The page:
Michael Bird and Craig Keener have posted a helpful piece entitled "Jack of All Trades and Master of None: The Case for 'Generalist' Scholars in Biblical Scholarship" on this month's SBL Forum. Bird and Keener argue that there are five advantages to being a generalist. These advantages can be summarized as follows:
1. Generalists are required in order to disseminate the work of specialists to a wider audience.
2. The work of generalists is often more conducive to interdisciplinary research.
3. The Hebrew Bible and especially New Testament each constitute a relatively small body of writings compared to many other areas of discourse (Renaissance literature, postmodern French philosophy, etc.).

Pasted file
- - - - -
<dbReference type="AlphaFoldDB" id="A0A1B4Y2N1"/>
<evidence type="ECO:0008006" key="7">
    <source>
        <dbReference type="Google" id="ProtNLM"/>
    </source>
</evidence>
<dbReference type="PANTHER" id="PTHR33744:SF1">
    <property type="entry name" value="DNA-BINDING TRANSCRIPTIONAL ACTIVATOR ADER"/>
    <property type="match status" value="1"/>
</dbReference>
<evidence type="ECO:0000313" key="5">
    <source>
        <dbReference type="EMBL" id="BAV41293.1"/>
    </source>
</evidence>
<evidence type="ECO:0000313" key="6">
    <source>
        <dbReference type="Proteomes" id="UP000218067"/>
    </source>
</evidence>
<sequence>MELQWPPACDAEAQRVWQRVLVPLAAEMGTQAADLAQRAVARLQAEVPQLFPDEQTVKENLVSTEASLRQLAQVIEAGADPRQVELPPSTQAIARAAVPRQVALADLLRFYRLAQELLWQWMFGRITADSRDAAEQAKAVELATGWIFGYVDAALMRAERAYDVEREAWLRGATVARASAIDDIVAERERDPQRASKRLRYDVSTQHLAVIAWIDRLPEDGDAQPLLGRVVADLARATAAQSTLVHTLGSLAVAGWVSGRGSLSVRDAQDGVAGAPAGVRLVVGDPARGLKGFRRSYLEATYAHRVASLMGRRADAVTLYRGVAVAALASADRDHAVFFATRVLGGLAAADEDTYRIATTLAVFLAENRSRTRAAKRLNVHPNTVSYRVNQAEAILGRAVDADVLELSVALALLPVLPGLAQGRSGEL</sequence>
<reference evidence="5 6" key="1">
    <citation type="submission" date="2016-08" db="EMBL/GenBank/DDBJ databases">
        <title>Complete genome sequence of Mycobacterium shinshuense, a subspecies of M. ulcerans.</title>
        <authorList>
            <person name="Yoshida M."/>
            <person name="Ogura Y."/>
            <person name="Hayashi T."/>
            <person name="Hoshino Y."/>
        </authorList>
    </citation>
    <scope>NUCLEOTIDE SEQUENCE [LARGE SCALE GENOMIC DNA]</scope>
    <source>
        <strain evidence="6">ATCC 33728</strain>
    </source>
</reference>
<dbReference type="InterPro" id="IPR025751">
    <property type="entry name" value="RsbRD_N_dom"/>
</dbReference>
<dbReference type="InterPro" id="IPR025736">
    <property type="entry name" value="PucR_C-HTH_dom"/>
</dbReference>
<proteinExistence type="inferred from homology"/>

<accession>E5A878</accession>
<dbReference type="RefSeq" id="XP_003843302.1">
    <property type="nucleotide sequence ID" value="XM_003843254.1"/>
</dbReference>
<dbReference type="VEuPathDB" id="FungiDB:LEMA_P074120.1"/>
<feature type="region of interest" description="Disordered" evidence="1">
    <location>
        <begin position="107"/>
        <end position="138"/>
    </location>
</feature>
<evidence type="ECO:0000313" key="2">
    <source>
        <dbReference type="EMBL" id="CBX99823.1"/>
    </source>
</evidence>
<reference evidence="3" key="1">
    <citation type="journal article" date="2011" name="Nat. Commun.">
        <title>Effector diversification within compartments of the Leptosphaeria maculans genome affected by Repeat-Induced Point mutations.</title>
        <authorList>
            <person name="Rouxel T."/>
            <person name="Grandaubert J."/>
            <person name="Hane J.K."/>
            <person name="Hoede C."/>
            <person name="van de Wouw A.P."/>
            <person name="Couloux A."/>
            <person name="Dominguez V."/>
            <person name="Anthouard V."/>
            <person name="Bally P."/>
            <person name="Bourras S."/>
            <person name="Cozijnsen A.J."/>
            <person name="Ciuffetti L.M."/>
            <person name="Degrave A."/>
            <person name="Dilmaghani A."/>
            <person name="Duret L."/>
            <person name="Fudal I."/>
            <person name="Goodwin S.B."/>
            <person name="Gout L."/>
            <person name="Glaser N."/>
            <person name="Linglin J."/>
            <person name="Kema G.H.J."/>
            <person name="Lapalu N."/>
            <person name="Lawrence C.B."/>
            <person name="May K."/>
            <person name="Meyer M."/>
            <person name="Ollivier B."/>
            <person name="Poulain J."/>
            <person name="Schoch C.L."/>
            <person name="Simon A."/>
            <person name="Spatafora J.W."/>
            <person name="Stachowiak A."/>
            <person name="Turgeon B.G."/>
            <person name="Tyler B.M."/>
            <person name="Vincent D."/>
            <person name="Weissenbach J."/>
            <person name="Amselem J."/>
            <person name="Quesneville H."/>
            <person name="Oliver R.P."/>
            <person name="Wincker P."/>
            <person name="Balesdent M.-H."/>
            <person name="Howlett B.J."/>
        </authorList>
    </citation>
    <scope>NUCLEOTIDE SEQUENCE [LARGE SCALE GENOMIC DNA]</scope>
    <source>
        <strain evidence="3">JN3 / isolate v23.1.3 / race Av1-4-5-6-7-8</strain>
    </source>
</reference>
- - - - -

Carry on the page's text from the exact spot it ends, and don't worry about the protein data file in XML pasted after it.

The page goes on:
4. The generalist may have an advantage over the specialist in the classroom.
5. Historically many of the scholars of ancient or modern times with the greatest impact have been generalists (e.g., Jerome, Origen, Calvin, F. C. Baur, J. B. Lightfoot, B. F. Westcott, H. J. Holtzmann, Adolf von Harnack, and Adolf Schlatter, Martin Hengel, E. P. Sanders N. T. Wright, James Dunn, and Jacob Neusner, F. F. Bruce and Matthew Black)
Thanks for this.
Your welcome. Thanks for stopping by.
Post a Comment